“Therefore if there is any encouragement in Christ, if there is any consolation of love, if there is any fellowship of the Spirit, if any affection and compassion, make my joy complete by being of the same mind, maintaining the same love, united in spirit, intent on one purpose. Do nothing from selfishness or empty conceit, but with humility of mind regard one another as more important than yourselves; do not merely look out for your own personal interests, but also for the interests of others. Have this attitude in yourselves which was also in Christ Jesus, who, although He existed in the form of God, did not regard equality with God a thing to be grasped, but emptied Himself, taking the form of a bond-servant, and being made in the likeness of men.” [Philippians 2:1-7]
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I am an opinionated person. I am also “firm of resolve”… a trait that, from time to time, has been referenced (by others, but honest others) as being “headstrong”, “stubborn”, or “stiff-necked”. If you, Gentle Reader, have been with this blog for any time at all, that confession is nothing new to you.
The deepest buried and most persistent “thorns” with which I grapple are my own pride and its consequent tendency to judge and devalue others, or their views.
I suspect I share some of these traits with Paul the Apostle. There is absolutely nothing wishy-washy about Paul. In fact, I wonder if when he wanted someone else’s opinion on something, he gave it to them? Some of what he writes is “divinely inspired imperative” (“here’s how God wants things done”). Some of what he writes is “divinely inspired and influenced imperatives of his (Paul’s) own” (“here’s how, prayerfully, *I* want things done”). Some of what he writes is disclosure and commentary. And some, very little, of what he writes is his opinion alone… and he clearly marks these places (“take this or leave it, as your conscience dictates”).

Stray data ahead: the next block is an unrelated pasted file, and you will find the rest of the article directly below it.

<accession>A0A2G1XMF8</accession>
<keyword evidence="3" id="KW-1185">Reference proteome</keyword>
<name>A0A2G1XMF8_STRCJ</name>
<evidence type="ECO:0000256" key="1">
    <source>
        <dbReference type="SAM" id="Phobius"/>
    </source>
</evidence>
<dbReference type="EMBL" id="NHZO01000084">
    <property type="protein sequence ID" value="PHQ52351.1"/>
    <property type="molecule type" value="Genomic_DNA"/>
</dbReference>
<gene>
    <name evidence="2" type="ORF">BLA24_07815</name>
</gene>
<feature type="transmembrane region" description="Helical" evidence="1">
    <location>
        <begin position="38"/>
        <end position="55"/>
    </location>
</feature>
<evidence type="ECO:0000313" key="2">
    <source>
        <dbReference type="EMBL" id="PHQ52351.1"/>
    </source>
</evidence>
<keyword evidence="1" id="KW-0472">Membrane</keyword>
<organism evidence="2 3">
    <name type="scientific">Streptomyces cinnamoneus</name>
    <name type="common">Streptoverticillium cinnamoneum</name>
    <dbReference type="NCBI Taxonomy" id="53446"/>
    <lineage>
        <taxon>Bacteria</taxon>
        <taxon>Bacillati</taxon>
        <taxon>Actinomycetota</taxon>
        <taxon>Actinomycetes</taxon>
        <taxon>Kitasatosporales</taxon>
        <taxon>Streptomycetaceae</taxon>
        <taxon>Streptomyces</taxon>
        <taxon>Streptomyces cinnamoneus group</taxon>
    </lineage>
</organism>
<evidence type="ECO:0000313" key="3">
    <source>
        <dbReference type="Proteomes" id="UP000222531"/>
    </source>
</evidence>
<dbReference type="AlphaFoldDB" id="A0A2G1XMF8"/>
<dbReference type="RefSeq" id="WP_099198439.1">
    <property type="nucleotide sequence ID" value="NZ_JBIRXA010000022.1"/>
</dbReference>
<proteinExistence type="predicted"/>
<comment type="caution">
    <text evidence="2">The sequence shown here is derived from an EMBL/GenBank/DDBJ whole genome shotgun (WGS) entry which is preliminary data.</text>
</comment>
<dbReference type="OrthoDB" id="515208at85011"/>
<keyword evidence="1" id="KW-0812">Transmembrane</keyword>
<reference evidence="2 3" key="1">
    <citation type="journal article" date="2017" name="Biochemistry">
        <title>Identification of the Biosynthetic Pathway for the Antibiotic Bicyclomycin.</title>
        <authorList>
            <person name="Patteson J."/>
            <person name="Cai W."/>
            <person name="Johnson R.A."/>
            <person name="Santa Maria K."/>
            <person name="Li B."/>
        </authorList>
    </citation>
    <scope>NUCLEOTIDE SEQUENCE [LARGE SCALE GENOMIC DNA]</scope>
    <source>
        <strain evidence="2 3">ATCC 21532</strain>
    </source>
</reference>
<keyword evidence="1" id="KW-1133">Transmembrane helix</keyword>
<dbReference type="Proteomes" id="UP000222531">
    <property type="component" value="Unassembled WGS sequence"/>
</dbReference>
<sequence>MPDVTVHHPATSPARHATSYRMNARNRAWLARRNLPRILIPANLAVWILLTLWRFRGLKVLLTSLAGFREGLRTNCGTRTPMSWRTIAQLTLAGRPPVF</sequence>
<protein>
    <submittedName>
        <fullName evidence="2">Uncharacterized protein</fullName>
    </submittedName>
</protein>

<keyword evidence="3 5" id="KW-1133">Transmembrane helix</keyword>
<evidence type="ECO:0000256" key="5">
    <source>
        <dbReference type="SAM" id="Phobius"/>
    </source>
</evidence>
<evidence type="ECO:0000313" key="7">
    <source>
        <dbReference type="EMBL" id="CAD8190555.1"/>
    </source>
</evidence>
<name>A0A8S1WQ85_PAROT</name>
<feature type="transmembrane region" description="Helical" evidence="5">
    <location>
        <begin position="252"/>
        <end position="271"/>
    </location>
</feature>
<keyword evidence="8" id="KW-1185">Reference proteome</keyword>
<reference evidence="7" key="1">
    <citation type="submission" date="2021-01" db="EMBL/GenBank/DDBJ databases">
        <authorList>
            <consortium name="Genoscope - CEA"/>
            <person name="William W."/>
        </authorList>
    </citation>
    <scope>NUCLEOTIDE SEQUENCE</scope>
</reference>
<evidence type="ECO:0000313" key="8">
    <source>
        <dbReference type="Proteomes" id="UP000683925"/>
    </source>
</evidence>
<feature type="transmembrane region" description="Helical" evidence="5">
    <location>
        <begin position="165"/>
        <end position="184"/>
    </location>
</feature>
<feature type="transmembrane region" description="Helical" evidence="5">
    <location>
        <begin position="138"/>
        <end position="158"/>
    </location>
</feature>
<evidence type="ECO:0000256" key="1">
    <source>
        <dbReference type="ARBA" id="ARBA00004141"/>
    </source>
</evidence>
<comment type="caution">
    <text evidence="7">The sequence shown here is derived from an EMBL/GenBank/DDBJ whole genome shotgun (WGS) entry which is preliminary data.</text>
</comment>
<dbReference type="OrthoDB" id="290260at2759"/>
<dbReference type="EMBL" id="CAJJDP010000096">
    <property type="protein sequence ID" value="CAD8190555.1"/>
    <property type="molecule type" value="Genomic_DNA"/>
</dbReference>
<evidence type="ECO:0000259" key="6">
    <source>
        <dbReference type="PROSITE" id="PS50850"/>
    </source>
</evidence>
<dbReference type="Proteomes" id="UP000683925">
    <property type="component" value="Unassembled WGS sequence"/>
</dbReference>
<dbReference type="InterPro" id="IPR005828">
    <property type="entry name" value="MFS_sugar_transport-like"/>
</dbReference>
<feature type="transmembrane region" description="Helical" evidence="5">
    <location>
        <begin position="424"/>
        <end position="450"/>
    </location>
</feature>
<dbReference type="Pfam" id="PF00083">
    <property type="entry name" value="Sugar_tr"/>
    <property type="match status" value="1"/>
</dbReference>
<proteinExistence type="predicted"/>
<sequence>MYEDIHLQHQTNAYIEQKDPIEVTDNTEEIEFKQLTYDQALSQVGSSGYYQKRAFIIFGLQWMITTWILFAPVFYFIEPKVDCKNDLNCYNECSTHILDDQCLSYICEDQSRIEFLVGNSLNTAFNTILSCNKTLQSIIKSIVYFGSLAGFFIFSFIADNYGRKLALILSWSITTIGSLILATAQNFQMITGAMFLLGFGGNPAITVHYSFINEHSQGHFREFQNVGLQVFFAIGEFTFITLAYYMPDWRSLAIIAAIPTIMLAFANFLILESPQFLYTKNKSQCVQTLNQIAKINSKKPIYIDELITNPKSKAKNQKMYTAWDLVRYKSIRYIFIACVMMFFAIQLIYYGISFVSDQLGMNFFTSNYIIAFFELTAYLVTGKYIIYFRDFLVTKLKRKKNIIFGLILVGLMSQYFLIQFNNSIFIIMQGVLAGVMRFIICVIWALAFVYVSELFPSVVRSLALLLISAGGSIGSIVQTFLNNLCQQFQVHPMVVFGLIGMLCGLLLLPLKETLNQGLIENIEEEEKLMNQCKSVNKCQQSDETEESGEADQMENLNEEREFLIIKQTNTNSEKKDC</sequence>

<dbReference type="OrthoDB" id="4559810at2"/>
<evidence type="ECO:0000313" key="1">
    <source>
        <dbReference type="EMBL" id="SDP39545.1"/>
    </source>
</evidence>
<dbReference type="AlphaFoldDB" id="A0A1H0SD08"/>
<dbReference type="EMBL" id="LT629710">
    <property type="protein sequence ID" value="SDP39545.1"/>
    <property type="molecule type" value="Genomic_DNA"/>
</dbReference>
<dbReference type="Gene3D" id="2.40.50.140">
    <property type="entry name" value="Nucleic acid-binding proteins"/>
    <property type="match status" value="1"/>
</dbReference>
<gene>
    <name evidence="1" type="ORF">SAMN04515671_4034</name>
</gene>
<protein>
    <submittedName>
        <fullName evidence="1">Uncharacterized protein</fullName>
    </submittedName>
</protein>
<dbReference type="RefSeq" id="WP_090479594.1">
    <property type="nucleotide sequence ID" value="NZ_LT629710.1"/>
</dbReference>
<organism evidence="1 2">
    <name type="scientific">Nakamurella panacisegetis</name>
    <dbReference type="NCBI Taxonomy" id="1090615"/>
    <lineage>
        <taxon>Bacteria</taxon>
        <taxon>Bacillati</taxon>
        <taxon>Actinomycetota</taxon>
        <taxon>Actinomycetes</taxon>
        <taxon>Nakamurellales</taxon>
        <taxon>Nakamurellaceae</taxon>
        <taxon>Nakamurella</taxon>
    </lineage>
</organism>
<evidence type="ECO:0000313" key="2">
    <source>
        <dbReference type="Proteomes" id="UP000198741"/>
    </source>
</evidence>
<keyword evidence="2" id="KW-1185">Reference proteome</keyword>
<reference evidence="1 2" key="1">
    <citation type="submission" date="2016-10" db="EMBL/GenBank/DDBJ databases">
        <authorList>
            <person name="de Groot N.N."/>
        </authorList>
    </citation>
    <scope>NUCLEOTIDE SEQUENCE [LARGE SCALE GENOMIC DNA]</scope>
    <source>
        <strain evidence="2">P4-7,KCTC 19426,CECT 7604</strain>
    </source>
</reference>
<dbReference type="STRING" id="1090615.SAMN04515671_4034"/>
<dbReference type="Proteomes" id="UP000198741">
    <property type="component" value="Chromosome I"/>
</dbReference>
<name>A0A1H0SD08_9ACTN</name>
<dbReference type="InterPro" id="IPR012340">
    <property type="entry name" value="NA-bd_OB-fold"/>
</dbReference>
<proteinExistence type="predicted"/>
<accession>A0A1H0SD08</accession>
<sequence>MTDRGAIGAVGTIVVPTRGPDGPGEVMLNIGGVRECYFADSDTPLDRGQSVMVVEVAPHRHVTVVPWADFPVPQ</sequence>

Of all the Biblical writers, no one gives us so much about the Bride of Christ, the Church. So many times, in so many ways, Paul addresses this glorious mystery. Constantly, his letters address both the practical and sublime about the lives of Christians (individual), and how they are to meld into the life of the Church, the Bride of Christ, the Body of Christ (collective).
But of all Paul’s opinions, positions, imperatives, instructions, reflections… all of that… nowhere do I so clearly hear the passion, the crack in his voice, the urgency of his heart’s need to speak clearly… than in the passage above.
“Here!”… “Here!”… Paul seems to cry… “Here is the HEART of the Bride, the Body! Here is her beauty. Here is her mystery. Here is where I pour out my life.” The mystery of the Resurrection, the truth of Christ in us the hope of glory, the heart “being of the same mind, maintaining the same love, united in spirit, intent on one purpose… with humility of mind regard[ing] one another as more important than yourselves…”
There is the heart, as Paul speaks it, of the Church. I see that. I feel that. I yield to that. Yet… sometimes… more often than I care to admit, I struggle with it. How? How, in practical terms, are we supposed to do this? How does this play out in real issues, real questions, real debates? How do we direct our actions between maintaining both our integrity before Christ and one another, and maintaining the same mind, love, and spirit?
When a brother or sister expresses a view or opinion different from our own, an interpretation different, a conviction different… when and how is it right to speak, versus refraining out of deference to their interests being above our own?
I would dearly love to follow that question with… “Well, Gentle Reader, HERE is how we do this!” But that would be dishonest of me. Like so many things of spirit, grace, and truth… I cannot define a “rule” or a “law” that will definitively dispose of all cases with assurance.
But I can, and will, share the single “answer”, or rather writing of Paul’s that has given me the most guidance here. Along with a caution as to some limits of it. But the text is quite clear, as Christians of the early Church found themselves bickering and debating over “right and wrong behavior” on matters of what is sacred and what isn’t, what violates the conscience and what does not. (Which seems to be the root of a huge amount of Christian divisiveness and conflict.)